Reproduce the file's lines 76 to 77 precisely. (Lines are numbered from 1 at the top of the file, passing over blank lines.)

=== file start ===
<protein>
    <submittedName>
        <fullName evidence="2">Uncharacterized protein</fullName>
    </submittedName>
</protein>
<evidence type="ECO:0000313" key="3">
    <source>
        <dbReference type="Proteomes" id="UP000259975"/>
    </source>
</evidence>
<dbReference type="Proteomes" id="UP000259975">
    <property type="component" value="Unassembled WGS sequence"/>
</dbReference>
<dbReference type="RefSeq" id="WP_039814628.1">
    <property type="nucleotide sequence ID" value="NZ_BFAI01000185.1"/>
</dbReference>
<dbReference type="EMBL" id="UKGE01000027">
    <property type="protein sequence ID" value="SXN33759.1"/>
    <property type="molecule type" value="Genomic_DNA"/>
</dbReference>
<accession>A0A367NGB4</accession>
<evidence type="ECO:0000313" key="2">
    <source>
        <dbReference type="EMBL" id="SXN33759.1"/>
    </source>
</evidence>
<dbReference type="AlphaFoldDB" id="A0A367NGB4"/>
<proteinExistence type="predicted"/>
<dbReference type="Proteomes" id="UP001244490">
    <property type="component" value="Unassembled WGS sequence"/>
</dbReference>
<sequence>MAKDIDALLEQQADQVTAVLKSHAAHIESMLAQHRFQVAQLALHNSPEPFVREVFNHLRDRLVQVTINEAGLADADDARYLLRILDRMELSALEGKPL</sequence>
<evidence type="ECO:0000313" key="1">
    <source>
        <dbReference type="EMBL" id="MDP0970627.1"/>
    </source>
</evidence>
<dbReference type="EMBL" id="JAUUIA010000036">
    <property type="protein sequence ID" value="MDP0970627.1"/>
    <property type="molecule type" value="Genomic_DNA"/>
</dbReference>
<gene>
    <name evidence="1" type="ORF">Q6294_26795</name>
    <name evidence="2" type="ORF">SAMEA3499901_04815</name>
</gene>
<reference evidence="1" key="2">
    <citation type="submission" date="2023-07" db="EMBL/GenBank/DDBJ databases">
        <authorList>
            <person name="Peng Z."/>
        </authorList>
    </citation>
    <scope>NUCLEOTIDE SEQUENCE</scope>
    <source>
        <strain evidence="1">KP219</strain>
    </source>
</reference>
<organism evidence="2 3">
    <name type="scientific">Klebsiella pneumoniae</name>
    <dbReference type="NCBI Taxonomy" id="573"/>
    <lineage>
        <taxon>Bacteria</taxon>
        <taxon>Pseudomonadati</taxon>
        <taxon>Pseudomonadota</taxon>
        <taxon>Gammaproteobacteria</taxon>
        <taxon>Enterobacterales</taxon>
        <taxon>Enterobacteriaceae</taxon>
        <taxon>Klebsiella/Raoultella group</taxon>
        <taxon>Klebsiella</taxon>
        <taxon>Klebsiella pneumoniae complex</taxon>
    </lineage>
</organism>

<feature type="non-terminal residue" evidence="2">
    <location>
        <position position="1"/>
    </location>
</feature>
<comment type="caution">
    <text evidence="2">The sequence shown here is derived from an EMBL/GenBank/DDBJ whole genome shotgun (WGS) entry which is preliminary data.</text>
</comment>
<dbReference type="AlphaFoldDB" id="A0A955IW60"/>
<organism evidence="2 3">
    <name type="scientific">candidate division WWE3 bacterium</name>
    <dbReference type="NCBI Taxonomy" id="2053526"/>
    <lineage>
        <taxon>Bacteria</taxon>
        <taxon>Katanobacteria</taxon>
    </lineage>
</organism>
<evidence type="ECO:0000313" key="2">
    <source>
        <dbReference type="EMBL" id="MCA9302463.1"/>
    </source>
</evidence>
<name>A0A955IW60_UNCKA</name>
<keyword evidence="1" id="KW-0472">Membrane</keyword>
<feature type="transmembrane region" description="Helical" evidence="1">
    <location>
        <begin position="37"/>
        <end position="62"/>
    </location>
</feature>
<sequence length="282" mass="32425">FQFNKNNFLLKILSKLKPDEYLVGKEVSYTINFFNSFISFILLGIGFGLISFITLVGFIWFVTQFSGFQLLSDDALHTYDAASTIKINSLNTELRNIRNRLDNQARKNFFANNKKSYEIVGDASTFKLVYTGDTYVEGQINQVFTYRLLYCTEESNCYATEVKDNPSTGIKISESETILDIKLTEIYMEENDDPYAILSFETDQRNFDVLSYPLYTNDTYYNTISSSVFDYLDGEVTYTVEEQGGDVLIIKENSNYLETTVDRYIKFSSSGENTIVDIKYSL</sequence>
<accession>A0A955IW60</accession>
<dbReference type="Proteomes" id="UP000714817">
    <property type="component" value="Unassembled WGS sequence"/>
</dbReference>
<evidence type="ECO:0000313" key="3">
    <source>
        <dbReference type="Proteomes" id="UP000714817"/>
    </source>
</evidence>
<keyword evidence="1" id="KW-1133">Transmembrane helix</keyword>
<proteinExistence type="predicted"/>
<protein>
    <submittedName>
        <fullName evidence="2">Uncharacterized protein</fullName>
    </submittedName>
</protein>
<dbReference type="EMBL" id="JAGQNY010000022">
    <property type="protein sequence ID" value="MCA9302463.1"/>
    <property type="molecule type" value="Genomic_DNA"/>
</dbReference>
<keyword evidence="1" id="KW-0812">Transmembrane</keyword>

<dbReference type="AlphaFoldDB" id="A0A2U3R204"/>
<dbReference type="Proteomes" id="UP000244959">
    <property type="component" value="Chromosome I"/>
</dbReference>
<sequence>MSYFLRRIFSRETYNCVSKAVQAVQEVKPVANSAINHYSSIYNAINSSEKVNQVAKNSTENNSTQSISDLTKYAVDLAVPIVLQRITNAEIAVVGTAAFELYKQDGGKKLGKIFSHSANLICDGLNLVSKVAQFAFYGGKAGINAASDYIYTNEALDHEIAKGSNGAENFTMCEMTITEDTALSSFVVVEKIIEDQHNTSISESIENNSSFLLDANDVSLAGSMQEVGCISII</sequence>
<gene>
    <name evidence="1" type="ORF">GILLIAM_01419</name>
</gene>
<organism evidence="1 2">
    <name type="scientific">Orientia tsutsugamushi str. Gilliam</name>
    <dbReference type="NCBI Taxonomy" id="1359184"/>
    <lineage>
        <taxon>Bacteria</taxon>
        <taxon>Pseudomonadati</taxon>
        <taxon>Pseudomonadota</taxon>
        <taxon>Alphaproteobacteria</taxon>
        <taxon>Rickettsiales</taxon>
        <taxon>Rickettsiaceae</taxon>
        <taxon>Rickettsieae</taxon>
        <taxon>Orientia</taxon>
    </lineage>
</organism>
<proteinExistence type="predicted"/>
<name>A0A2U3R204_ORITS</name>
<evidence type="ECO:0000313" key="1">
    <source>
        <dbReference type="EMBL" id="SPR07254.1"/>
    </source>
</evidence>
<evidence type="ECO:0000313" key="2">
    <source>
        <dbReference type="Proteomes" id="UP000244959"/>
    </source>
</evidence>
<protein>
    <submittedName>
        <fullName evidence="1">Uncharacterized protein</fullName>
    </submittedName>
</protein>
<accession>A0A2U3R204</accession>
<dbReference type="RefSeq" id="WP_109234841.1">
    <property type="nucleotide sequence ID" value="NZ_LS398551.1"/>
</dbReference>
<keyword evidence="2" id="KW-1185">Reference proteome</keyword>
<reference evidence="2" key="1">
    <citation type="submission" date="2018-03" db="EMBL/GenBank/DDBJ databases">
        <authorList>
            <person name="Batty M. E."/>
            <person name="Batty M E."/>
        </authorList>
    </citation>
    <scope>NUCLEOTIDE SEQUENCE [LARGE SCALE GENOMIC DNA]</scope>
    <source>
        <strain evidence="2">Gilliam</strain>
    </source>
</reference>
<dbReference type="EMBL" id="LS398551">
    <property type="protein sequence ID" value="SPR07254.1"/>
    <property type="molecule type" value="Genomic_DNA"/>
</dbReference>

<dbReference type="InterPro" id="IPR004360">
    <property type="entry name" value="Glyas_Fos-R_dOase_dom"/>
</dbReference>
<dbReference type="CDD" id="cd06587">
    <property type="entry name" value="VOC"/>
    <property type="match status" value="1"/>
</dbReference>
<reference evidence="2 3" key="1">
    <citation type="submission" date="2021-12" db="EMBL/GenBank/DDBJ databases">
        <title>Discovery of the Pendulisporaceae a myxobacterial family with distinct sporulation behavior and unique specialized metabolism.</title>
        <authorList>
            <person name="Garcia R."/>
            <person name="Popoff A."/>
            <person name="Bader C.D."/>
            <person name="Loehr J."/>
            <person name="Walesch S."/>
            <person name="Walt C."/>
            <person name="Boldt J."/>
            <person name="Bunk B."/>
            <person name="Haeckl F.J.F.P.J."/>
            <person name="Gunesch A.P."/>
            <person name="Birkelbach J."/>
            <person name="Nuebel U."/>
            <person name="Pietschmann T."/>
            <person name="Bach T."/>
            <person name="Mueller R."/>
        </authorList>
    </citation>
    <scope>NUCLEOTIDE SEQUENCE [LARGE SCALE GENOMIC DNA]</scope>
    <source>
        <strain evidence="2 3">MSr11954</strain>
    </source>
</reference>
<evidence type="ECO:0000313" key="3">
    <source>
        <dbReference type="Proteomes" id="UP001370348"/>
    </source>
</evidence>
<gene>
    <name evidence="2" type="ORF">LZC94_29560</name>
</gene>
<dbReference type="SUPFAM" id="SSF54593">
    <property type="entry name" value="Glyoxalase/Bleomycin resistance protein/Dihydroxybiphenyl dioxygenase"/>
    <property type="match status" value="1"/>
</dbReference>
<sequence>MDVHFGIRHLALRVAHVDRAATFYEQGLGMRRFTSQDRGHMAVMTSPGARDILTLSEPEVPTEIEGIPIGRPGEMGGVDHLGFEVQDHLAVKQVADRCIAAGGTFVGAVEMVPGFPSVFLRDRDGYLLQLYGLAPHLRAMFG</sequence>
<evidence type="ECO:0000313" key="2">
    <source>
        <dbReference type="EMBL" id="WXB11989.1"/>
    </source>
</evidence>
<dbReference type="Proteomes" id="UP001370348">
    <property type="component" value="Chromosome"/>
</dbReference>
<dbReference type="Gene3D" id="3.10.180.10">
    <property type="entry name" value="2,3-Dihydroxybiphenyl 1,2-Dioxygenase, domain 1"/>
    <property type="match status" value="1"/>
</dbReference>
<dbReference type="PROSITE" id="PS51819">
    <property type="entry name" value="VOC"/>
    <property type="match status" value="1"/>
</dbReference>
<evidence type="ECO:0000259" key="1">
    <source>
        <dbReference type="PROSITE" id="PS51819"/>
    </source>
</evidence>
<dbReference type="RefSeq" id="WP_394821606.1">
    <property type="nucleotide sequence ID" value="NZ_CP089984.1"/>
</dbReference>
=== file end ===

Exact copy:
</feature>
<comment type="caution">